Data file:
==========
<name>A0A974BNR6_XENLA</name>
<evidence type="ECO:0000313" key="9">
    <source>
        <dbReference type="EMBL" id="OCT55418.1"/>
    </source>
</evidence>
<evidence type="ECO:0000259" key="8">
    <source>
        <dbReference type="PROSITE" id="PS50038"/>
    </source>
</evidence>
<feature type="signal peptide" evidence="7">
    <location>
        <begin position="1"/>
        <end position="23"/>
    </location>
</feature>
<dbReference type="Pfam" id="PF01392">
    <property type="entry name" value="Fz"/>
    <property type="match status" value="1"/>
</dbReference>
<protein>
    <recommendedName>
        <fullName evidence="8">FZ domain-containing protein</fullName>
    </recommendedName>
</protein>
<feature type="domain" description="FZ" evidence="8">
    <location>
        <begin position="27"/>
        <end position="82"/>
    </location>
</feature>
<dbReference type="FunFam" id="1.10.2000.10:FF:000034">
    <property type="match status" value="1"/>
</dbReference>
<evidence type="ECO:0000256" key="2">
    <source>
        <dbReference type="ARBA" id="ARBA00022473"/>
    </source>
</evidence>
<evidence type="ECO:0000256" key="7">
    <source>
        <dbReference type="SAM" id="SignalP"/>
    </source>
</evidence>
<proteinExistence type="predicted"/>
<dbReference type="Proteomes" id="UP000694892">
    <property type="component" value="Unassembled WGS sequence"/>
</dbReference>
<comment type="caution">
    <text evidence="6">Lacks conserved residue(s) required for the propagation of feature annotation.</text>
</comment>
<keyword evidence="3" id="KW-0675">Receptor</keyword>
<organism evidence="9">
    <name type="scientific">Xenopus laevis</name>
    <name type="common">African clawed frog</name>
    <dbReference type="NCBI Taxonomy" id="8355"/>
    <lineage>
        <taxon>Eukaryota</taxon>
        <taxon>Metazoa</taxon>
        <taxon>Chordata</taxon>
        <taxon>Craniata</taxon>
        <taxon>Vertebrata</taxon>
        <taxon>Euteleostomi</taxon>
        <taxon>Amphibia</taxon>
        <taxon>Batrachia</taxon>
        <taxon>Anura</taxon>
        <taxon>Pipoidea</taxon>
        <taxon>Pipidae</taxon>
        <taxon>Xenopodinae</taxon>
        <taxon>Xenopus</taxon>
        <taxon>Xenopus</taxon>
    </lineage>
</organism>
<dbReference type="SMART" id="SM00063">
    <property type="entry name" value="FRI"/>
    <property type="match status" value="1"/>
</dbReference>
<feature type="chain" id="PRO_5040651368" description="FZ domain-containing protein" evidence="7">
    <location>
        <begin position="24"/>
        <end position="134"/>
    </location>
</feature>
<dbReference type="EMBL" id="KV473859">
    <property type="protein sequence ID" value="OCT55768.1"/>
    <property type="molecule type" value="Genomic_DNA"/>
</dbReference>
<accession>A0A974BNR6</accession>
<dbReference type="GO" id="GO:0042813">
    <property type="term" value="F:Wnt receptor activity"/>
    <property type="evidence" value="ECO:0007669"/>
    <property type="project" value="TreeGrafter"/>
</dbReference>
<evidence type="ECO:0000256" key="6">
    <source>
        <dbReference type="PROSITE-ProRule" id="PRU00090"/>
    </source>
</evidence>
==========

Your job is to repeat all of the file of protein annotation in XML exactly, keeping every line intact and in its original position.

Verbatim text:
<name>A0A974BNR6_XENLA</name>
<evidence type="ECO:0000313" key="9">
    <source>
        <dbReference type="EMBL" id="OCT55418.1"/>
    </source>
</evidence>
<evidence type="ECO:0000259" key="8">
    <source>
        <dbReference type="PROSITE" id="PS50038"/>
    </source>
</evidence>
<feature type="signal peptide" evidence="7">
    <location>
        <begin position="1"/>
        <end position="23"/>
    </location>
</feature>
<dbReference type="Pfam" id="PF01392">
    <property type="entry name" value="Fz"/>
    <property type="match status" value="1"/>
</dbReference>
<protein>
    <recommendedName>
        <fullName evidence="8">FZ domain-containing protein</fullName>
    </recommendedName>
</protein>
<feature type="domain" description="FZ" evidence="8">
    <location>
        <begin position="27"/>
        <end position="82"/>
    </location>
</feature>
<dbReference type="FunFam" id="1.10.2000.10:FF:000034">
    <property type="match status" value="1"/>
</dbReference>
<evidence type="ECO:0000256" key="2">
    <source>
        <dbReference type="ARBA" id="ARBA00022473"/>
    </source>
</evidence>
<evidence type="ECO:0000256" key="7">
    <source>
        <dbReference type="SAM" id="SignalP"/>
    </source>
</evidence>
<proteinExistence type="predicted"/>
<dbReference type="Proteomes" id="UP000694892">
    <property type="component" value="Unassembled WGS sequence"/>
</dbReference>
<comment type="caution">
    <text evidence="6">Lacks conserved residue(s) required for the propagation of feature annotation.</text>
</comment>
<keyword evidence="3" id="KW-0675">Receptor</keyword>
<organism evidence="9">
    <name type="scientific">Xenopus laevis</name>
    <name type="common">African clawed frog</name>
    <dbReference type="NCBI Taxonomy" id="8355"/>
    <lineage>
        <taxon>Eukaryota</taxon>
        <taxon>Metazoa</taxon>
        <taxon>Chordata</taxon>
        <taxon>Craniata</taxon>
        <taxon>Vertebrata</taxon>
        <taxon>Euteleostomi</taxon>
        <taxon>Amphibia</taxon>
        <taxon>Batrachia</taxon>
        <taxon>Anura</taxon>
        <taxon>Pipoidea</taxon>
        <taxon>Pipidae</taxon>
        <taxon>Xenopodinae</taxon>
        <taxon>Xenopus</taxon>
        <taxon>Xenopus</taxon>
    </lineage>
</organism>
<dbReference type="SMART" id="SM00063">
    <property type="entry name" value="FRI"/>
    <property type="match status" value="1"/>
</dbReference>
<feature type="chain" id="PRO_5040651368" description="FZ domain-containing protein" evidence="7">
    <location>
        <begin position="24"/>
        <end position="134"/>
    </location>
</feature>
<dbReference type="EMBL" id="KV473859">
    <property type="protein sequence ID" value="OCT55768.1"/>
    <property type="molecule type" value="Genomic_DNA"/>
</dbReference>
<accession>A0A974BNR6</accession>
<dbReference type="GO" id="GO:0042813">
    <property type="term" value="F:Wnt receptor activity"/>
    <property type="evidence" value="ECO:0007669"/>
    <property type="project" value="TreeGrafter"/>
</dbReference>
<evidence type="ECO:0000256" key="6">
    <source>
        <dbReference type="PROSITE-ProRule" id="PRU00090"/>
    </source>
</evidence>